As a kid growing up in Salem a long time ago, I never heard of Joe Froggers. We ate hermits, cinnamon-spice cookies with raisins and walnuts, a New England classic.
Joe Froggers are strictly Marblehead. This molasses-rum cookie, purportedly invented in the early days of the nation by Lucretia Brown, was named for her husband, Joe, and the large frogs found in nearby Black Joe Pond. The legend says that Marblehead fishermen took the cookies with them when they went out on the water for days at a time.
Marbleheaders still enjoy the cookie today.
I discovered Joe Froggers and Joseph Brown by chance recently. Intrigued, I made my own batch of cookies, following a recipe I found online. But that wasn’t enough. So, my wife, Carol, and I decided to visit Marblehead to taste this local treat and to learn about the story behind it.
Our quest started on busy Washington Street at the Muffin Shop, a brightly decorated restaurant where colorful murals showing sidewalk cafes from around the world adorn the walls. We ordered a Joe Frogger and split it. The cookie was enormous, moist, chewy, with a strong molasses flavor. Carol liked that it wasn’t overly sweet, and I enjoyed the tangy ginger taste. By contrast, the cookies I made at home were drier, cakier — and definitely more rummy.
What’s the secret for a perfect Joe Frogger?
“Good quality rum and light molasses,’’ said Luisa Capasso, owner of the Muffin Shop. The wiggle room comes in with the spices: cloves, nutmeg, allspice, and ginger to give zest. “No dairy, no eggs,’’ she added.
That means they practically never go stale. Which, I guess, is why they were so popular with fishermen.
The Joseph Brown story is as interesting as the Joe Frogger cookie. Brown was an African-American resident of Marblehead, who fought on the side of the patriots in the American Revolution. For years, he ran a tavern, now a private residence, on Gingerbread Hill, near the pond that now bears his name. His wife, Lucretia (Aunt Crese), is credited with inventing the molasses cookies that grew to be part of Marblehead lore. Both Joseph and Lucretia were born into slavery and later freed.
The Browns became part of Marblehead lore themselves, as the first stanza of this poem by Wallace D. Weed, from a 1923 publication, attests:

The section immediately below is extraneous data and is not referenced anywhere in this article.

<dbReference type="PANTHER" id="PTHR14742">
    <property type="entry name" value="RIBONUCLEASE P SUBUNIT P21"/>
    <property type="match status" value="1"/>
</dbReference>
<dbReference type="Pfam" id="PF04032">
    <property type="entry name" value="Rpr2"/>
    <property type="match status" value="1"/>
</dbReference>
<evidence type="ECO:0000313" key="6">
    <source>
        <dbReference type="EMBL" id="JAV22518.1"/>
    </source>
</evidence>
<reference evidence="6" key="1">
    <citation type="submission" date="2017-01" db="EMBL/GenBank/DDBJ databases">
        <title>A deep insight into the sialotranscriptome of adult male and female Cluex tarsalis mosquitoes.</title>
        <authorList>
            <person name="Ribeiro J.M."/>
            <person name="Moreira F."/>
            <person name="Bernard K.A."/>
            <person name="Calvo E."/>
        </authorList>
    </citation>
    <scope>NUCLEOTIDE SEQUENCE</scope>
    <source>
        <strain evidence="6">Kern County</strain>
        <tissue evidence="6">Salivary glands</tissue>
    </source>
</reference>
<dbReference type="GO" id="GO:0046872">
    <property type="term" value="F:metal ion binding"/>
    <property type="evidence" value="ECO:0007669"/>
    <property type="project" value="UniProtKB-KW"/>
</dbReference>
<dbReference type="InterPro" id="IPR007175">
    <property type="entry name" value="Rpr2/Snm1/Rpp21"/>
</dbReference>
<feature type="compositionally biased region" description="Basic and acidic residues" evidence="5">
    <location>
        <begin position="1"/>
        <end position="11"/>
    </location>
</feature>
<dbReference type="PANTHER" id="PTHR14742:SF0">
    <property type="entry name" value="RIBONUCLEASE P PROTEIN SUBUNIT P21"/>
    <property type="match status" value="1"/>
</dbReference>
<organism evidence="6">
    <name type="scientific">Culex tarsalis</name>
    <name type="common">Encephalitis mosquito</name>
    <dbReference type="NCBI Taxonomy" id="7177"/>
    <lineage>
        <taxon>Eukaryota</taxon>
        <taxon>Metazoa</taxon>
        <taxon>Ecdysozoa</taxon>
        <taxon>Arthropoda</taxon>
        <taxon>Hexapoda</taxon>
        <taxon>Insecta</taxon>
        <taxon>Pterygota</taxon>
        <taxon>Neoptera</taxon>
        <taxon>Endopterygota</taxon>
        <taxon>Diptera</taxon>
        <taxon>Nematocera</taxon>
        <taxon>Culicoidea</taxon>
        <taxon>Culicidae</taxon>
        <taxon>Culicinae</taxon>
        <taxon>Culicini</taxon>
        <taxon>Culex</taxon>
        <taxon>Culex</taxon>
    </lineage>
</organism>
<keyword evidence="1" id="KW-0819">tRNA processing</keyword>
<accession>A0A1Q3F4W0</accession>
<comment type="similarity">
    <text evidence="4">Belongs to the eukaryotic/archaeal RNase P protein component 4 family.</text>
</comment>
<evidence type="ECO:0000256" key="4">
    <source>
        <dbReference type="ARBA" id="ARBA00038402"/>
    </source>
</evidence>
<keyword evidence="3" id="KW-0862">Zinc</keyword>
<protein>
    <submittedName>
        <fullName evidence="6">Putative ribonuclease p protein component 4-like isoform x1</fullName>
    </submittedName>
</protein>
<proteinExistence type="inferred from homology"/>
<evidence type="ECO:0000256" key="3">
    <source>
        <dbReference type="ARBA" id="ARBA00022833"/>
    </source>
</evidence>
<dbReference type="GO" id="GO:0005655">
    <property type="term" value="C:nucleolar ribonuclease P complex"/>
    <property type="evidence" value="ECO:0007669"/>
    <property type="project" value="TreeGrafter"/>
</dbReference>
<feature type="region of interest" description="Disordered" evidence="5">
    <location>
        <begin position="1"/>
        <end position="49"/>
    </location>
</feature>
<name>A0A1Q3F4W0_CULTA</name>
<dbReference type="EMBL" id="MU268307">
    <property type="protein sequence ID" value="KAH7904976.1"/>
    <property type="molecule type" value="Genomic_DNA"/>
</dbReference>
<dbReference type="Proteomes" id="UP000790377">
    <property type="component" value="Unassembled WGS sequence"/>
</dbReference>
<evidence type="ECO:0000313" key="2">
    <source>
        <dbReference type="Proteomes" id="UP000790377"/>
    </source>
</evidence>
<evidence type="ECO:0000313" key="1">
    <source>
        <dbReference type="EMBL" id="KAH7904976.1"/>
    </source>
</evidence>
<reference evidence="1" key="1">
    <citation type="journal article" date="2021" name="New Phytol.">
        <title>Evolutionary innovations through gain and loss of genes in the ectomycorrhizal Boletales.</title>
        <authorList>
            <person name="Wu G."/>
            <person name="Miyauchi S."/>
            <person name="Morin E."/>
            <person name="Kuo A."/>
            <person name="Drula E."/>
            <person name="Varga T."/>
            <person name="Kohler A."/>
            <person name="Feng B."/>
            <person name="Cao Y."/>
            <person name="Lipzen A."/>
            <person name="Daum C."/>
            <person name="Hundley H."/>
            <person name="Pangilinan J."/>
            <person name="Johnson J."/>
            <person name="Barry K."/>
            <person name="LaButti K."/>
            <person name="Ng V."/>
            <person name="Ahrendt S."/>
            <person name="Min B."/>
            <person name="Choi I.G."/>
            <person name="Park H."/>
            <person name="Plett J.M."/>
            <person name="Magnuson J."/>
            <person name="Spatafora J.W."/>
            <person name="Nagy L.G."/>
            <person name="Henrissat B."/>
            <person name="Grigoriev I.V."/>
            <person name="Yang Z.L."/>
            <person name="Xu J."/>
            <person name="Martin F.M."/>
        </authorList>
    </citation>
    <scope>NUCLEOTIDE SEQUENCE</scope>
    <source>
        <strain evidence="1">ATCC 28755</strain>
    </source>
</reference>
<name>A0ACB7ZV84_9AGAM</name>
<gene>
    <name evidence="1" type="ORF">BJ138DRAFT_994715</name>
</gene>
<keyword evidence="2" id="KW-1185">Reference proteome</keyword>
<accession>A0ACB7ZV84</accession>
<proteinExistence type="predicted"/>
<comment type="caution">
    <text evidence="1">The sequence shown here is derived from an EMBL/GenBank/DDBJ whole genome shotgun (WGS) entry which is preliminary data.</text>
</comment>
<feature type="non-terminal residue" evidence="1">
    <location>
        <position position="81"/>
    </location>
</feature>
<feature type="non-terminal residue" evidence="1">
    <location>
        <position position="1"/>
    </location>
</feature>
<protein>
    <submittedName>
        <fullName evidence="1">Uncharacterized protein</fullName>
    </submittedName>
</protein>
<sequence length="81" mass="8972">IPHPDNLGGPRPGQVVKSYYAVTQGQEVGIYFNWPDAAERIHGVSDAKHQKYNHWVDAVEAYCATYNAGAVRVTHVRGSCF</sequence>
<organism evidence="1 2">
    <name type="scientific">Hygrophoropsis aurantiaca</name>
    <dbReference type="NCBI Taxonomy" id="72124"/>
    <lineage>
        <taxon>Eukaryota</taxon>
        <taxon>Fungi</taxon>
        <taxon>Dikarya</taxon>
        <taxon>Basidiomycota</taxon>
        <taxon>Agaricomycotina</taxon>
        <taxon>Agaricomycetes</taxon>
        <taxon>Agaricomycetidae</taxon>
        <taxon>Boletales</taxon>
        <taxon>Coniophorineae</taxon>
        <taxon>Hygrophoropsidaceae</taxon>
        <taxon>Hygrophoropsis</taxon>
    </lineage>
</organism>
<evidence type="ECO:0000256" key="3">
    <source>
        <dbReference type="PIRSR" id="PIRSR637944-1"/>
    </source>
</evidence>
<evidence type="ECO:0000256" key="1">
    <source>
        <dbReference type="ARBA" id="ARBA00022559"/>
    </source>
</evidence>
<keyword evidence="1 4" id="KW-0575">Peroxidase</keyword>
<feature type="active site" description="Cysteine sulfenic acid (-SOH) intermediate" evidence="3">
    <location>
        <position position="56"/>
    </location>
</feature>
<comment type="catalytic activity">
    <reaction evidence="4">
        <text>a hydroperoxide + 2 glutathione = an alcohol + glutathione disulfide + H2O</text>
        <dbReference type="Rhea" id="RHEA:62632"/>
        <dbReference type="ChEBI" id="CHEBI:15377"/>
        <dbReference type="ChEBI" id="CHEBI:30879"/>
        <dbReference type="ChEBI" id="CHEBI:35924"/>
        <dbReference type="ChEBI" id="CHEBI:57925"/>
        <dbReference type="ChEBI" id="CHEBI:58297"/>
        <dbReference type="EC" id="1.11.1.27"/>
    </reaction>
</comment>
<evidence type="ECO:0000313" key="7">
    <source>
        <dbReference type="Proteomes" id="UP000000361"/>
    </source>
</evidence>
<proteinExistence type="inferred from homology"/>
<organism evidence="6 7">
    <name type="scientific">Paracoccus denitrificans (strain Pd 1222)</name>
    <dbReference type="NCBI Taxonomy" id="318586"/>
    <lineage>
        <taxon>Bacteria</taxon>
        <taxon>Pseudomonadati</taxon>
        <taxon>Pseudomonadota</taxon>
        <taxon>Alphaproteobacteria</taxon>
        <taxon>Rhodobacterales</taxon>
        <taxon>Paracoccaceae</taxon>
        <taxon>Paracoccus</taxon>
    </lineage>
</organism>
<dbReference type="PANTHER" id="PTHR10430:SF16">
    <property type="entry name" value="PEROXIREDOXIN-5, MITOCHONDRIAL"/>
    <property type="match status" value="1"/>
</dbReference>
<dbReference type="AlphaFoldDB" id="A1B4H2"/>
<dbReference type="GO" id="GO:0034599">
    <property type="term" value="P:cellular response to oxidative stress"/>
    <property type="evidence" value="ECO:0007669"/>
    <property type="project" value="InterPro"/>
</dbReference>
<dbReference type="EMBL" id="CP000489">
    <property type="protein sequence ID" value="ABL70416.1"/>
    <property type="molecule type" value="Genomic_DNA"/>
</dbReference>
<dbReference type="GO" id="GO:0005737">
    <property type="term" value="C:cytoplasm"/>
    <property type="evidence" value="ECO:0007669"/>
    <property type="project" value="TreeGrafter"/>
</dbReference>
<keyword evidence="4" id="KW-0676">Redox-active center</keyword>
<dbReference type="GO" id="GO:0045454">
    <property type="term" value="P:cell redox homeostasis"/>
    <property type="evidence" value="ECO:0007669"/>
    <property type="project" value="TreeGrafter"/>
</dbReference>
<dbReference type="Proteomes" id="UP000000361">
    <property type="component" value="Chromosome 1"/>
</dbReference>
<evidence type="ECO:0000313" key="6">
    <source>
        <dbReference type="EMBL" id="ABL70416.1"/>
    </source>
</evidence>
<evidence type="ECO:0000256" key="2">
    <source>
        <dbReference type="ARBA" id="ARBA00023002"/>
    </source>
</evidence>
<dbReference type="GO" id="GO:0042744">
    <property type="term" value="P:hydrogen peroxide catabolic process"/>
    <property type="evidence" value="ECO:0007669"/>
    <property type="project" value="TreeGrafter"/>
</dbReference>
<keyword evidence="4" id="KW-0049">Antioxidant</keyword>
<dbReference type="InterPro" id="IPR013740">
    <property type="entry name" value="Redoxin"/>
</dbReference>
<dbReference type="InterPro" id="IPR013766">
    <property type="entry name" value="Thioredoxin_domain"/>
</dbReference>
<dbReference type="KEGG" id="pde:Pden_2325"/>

Old Black Joe lived on Gingerbread Hill,
At the end of Gingerbread Lane,
With his wife, Aunt Crese, he kept good cheer,
And welcomed all comers from far and near,
With ‘lection cakes and home made beer,
Through election week, in May each year,
At his home on Gingerbread Lane.
The most tangible reminder of Joseph Brown in Marblehead is Black Joe Pond, located in the 43-acre Steer Swamp Conservation Area run by the Marblehead Conservancy. This green oasis in the north end of Marblehead not far from Little Harbor features woodland, meadows, a small area of marsh, and several well-marked trails. This is Joseph Brown’s old neighborhood.
We arranged to meet Bob French, president of the Marblehead Conservancy, for a walking tour of Steer Swamp.
We entered the Conservation Area at the Barry Road entrance, near Black Joe Pond, a spring-fed basin created by dams in Joseph Brown’s time. Standing at the western end, we could look across to the private house on Gingerbread Hill that once was Black Joe’s Tavern. The water was glassy smooth, but I didn’t see any frogs.
Along the aptly named Black Joe Trail, French led us among black walnuts, sassafras, maples and cranberry bushes, while red wing blackbirds sang in the brush. It is a lovely spot that allows you to forget you are in a densely packed town.
Long ago, this area was all pasture land, French said. The trees all around us were second growth, including invasive plants, such as multiflora rose and phragmite. Today, the Conservancy plants native species as part of their stewardship of the area.
We asked French about early Marbleheaders.
They were a tough lot, he said. “God-fearing, but not God-obeying,’’ he said. “They were very independent.’’
Many were fishermen going out to sea, never certain they were coming back, he added.
No wonder they needed cookies made with plenty of rum.
For some Marbleheaders of a certain age, Joe Froggers were a part of growing up.
“My mom liked to bake, and she made Joe Froggers,’’ said lifelong resident and assistant harbormaster Bob Jackson.
Jackson said that they would often take Joe Froggers with them on his father’s sailboat during racing Saturdays.
“Great memories of childhood,’’ he said.
Today, Joe Froggers are for sale at the Muffin Shop, Becky’s Gourmet on Bessom Street, and Marblehead Community Store on Beacon Street.
The Froggers at Becky’s had a nice ginger zest and subtle molasses flavor. Becky’s Froggers are baked on the premises, but they are prepared elsewhere, and the recipe is a secret.
Owner Maria Torres said Joe Froggers are “something truly Marblehead.’’
Speaking of recipes, Muffin Shop owner Capasso will only say that she got her recipe long ago “from a lady,’’ but that she has tweaked the recipe into her own, especially the proportion of spices. She makes hers from scratch in her shop, usually for special occasions. When they are soft and warm, she stamps them in the middle with the Muffin Shop stamp.
After our tour of Steer Swamp, we walked up Orne Street to the Old Burial Ground to pay our respects to the Browns. The top of the hill offers sweeping views of Marblehead Harbor and the sea. Here, we encountered a mystery. An 1873 reference listed Joseph and Lucretia as buried at Old Burial Ground. Today, a tombstone with Joseph Brown’s name sits at the foot of the hill near Redd‘s Pond. But nothing for Lucretia.
We later learned there is a stone marker for Lucretia at Waterside Cemetery on West Shore Drive. Both markers are memorials. The truth is nobody really knows where they actually are buried.
Their memory lives on with a recipe of good rum, molasses, and lots of spices.